The strong cooperation that exists among the various private sector stakeholders is commendable as it will go a long way to bolster productivity and business growth. This is the kind of bond that the maritime guru and board chair of Meridian Port Services (MPS), Alhaji Asuma Banda, has tasked the various stakeholders in the maritime industry to hold on as they collectively work towards seamless and conducive transactions at the country’s ports.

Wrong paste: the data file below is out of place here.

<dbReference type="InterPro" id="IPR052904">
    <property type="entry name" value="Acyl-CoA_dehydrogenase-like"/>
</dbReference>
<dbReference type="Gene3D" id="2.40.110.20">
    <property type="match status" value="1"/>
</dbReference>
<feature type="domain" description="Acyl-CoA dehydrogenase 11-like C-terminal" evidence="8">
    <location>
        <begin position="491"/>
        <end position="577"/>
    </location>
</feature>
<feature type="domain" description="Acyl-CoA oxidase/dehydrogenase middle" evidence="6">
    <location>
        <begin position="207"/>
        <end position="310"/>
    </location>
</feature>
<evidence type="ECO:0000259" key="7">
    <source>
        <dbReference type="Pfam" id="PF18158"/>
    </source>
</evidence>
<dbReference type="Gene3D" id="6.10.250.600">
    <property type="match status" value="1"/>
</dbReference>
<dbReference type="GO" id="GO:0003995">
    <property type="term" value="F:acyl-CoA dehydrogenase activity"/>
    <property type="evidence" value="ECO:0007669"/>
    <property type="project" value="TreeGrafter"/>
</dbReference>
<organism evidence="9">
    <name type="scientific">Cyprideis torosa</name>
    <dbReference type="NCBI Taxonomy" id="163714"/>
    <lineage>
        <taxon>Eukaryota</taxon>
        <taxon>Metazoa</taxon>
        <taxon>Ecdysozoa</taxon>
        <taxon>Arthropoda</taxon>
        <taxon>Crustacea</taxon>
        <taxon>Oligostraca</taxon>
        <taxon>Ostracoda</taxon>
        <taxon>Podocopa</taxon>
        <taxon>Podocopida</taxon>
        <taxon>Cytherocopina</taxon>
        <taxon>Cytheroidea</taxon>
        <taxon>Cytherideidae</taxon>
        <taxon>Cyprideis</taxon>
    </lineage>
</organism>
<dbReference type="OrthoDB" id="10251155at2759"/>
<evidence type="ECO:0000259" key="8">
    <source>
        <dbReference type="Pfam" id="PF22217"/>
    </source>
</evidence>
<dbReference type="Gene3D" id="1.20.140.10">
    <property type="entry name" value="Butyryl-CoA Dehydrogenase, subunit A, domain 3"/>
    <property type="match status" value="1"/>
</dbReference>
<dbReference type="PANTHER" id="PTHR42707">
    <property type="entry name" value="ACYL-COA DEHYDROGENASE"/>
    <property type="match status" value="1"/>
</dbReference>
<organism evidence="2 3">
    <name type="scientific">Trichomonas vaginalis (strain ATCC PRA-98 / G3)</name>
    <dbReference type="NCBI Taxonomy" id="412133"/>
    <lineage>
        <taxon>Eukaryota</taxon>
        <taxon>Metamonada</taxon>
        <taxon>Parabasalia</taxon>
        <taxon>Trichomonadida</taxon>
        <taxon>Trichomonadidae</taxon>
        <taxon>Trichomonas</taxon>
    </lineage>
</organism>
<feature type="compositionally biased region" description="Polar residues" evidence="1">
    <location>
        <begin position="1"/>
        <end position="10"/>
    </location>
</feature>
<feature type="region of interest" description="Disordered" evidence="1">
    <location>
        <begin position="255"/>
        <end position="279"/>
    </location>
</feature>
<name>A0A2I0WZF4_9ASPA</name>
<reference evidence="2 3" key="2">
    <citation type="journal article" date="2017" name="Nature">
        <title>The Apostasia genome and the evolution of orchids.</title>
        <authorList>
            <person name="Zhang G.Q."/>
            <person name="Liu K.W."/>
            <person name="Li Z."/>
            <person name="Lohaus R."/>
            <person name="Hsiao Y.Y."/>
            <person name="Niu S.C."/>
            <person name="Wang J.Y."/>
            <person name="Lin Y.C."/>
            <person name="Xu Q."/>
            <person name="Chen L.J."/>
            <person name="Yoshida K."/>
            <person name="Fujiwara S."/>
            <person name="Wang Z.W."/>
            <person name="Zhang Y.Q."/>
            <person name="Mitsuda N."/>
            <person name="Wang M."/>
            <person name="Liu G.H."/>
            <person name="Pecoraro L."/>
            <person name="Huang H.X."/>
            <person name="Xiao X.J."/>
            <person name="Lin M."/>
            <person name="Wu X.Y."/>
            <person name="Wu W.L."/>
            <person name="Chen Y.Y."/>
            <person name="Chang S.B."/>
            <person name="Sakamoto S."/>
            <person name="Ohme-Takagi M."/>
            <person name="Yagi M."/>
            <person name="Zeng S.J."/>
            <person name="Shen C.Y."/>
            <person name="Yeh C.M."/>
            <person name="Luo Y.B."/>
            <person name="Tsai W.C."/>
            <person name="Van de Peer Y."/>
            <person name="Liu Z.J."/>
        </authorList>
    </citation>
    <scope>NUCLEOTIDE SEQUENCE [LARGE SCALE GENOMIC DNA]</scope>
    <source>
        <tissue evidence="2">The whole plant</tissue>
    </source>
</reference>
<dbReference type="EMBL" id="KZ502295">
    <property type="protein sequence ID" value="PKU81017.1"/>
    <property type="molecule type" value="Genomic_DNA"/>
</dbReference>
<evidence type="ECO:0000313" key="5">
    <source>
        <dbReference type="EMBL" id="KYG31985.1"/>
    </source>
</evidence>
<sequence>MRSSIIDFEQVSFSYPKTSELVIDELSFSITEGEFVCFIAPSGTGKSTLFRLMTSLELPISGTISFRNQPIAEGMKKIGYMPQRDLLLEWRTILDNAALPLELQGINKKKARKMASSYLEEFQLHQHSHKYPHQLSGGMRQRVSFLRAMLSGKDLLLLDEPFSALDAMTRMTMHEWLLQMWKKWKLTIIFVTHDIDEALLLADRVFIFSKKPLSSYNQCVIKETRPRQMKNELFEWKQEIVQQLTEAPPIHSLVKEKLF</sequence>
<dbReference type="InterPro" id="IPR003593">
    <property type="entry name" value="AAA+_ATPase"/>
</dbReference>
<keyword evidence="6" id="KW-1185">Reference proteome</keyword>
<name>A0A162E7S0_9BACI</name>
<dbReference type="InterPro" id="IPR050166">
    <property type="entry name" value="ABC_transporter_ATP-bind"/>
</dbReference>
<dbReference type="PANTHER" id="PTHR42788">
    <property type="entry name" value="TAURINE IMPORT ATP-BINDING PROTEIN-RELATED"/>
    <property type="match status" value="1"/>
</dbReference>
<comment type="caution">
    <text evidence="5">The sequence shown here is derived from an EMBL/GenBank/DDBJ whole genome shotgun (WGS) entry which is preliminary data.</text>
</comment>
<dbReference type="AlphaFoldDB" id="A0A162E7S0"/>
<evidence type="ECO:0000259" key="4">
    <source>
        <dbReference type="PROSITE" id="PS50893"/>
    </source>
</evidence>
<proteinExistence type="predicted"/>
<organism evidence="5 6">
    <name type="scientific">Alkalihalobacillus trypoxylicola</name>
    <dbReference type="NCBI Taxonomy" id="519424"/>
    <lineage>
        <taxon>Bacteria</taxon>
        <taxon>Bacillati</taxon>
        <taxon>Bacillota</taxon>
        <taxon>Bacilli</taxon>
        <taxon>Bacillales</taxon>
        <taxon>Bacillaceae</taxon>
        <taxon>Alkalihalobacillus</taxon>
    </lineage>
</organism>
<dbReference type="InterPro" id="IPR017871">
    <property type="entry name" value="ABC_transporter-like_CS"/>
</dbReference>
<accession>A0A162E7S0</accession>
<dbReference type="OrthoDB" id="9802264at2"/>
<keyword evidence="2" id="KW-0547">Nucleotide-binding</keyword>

He said at a recently held New Year cocktail event organised by the Shipowners and Agents Association of Ghana (SOAAG) of which he is the president: “My advice to shipping lines, clearing agents and other industry actors is for them to work as a team; there should be no need for competition between the port operators and shipping lines. Every one engaged in the port business must be part of that team, and there should be no segregations in the sector. By doing the right thing, we can position the port industry for higher gains to drive national and socio-economic growth.” It is all bright for the blue economy and it is without a doubt that the change of government to the ruling New Patriotic Party (NPP) has come with its own breeze of hope and growth for the dominant sea trade sector. The promise of tax cuts and the abolishment of industry-specific duties such as the Special Import Levy, import duties on raw materials and machinery and spare parts have kept industry actors upbeat about the industry.